If you plan to ride out a hurricane in your home, make sure it is in good repair and up to local hurricane building code specifications. Have the proper plywood, steel or aluminum panels to board up the windows and doors. Remember, the garage door is the most vulnerable part of the home, so it must be able to withstand high winds.

Friday, May 10, 2019 - Help Your Neighbor

Hurricane Preparedness Week May 10 Help Your Neighbor

Many Americans rely on their neighbors after a disaster, but there are also many ways you can help your neighbors before a hurricane approaches. Learn about all the different actions your community can take to prepare and recover from the hazards associated with hurricanes and get the Community Preparedness Toolkit at

Saturday, May 11, 2019 - Complete A Written Plan

Hurricane Preparedness Week May 11 Complete a Written Plan

The time to prepare for a hurricane is NOW, before the season begins. Once you’re under pressure, having a written plan will take the guesswork out of what you need to do to protect you and your family.

Know where you will ride out the storm and get your supplies now. You don’t want to be standing in long lines when a Hurricane Watch is issued. Those supplies that you need will probably be sold out by the time you reach the front of the line.

Being prepared now will mean the difference between your being a hurricane victim and a hurricane survivor. Get step-by-step information on how to make a plan at

Hurricane Hazards

Image of National Oceanic and Atmospheric Administration's definition of Extreme Wind Warning

Extreme Winds

Winds from a hurricane can destroy buildings and manufactured homes. Signs, roofing material, and other items left outside can become flying missiles during hurricanes.

National Oceanic and Atmospheric Administration image defining difference between storm surge warning and storm surge watch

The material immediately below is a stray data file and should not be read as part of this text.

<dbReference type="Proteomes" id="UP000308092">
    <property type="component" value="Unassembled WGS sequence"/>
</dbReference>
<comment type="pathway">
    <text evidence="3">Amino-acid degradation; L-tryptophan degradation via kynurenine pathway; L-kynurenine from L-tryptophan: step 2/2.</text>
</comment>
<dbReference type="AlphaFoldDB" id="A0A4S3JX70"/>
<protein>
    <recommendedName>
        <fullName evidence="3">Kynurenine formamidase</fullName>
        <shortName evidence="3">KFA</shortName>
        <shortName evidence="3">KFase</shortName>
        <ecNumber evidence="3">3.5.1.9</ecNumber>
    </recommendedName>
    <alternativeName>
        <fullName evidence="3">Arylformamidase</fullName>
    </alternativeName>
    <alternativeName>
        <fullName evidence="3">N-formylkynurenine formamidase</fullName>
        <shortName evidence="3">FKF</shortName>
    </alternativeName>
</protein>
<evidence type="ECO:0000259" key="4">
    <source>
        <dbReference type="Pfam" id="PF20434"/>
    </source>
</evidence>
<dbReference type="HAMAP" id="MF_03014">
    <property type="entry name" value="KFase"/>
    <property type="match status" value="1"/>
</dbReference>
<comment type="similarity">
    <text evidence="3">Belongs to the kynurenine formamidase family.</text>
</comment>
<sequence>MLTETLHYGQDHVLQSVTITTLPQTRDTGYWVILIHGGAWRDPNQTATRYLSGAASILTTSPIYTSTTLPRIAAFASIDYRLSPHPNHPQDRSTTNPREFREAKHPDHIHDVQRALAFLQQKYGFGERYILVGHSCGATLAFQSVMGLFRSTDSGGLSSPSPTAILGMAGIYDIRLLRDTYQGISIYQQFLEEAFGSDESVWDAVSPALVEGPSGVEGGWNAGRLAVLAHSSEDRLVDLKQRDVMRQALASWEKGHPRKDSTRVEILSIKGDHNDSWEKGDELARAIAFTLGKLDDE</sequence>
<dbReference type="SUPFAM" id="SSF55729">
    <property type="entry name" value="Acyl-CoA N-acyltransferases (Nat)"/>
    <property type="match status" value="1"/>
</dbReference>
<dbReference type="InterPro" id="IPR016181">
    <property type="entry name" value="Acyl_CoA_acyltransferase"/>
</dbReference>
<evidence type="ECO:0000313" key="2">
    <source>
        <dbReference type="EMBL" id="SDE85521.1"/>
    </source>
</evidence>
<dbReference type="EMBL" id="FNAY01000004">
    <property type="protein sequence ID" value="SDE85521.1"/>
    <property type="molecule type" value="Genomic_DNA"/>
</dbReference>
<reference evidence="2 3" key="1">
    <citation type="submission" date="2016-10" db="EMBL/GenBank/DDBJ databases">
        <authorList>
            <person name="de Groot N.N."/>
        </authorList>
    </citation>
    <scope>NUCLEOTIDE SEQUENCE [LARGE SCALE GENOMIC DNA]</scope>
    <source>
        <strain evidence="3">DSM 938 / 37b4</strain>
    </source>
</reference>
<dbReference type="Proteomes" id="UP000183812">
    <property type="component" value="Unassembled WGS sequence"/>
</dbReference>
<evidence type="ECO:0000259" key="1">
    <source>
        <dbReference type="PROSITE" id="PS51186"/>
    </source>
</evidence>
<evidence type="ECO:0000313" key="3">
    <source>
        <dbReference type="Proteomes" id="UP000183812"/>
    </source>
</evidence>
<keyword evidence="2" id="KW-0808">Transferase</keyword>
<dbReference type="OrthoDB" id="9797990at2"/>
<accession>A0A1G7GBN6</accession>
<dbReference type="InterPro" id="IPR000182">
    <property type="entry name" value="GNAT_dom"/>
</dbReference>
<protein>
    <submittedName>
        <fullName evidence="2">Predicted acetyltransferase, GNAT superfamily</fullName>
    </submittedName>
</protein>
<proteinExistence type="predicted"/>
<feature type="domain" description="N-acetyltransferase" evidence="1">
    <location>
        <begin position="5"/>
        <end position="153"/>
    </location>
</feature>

Storm Surge

Storm surge is the abnormal rise of water generated by a storm's winds. This hazard is historically the leading cause of hurricane-related deaths in the United States. Storm surge and large battering waves can result in a large loss of life and cause massive destruction along the coast.

Illustration of inland flooding by the National Oceanic and Atmospheric Administration

Inland Flooding

Flooding from heavy rains is the second leading cause of fatalities from landfalling tropical cyclones. Widespread torrential rains associated with these storms often cause flooding hundreds of miles inland. This flooding can persist for several days after a storm has dissipated.

Picture of a tornado with tornadoes defintions


Tornadoes can accompany landfalling tropical cyclones. These tornadoes typically occur in rain bands well away from the center of the storm.

National Hurricane Center: Free Hurricane Webinar May 9, 2019 for kids in grades 4-6

The National Hurricane Center (NHC) is hosting a free webinar on hurricanes for 4, 5, and 6-grade students on Thursday, May 9, 2019, at 10 a.m. EDT. This webinar is part of the 2019 Hurricane Preparedness Week and the NOAA Hurricane Awareness Tour.

During the webinar, kids will hear from NHC forecasters, as well as National Oceanic and Atmospheric Administration (NOAA) Aircraft Operations Center (AOC) personnel who fly into hurricanes. Topics for the webinar include hurricane hazards, forecasting, observing hurricanes with airplanes, and hurricane preparedness.
The webinar will be broadcast live from the Charlotte, NC stop of the Hurricane Awareness Tour. Make sure to register in advance. 

Owlie Skywarn National Weather Service MascotJust for Kids

NWS Education Owlie Skywarn
Owlie Skywarn Coloring Page Kids
#HurricaneStrong Kids Activities & Videos
National Geographic Kids: 10 Facts about Hurricanes
Disaster Master Game
Build a Kit Game
Floods Fact Sheet pdf
Hurricanes Fact Sheet pdf
Tornadoes Fact Sheet pdf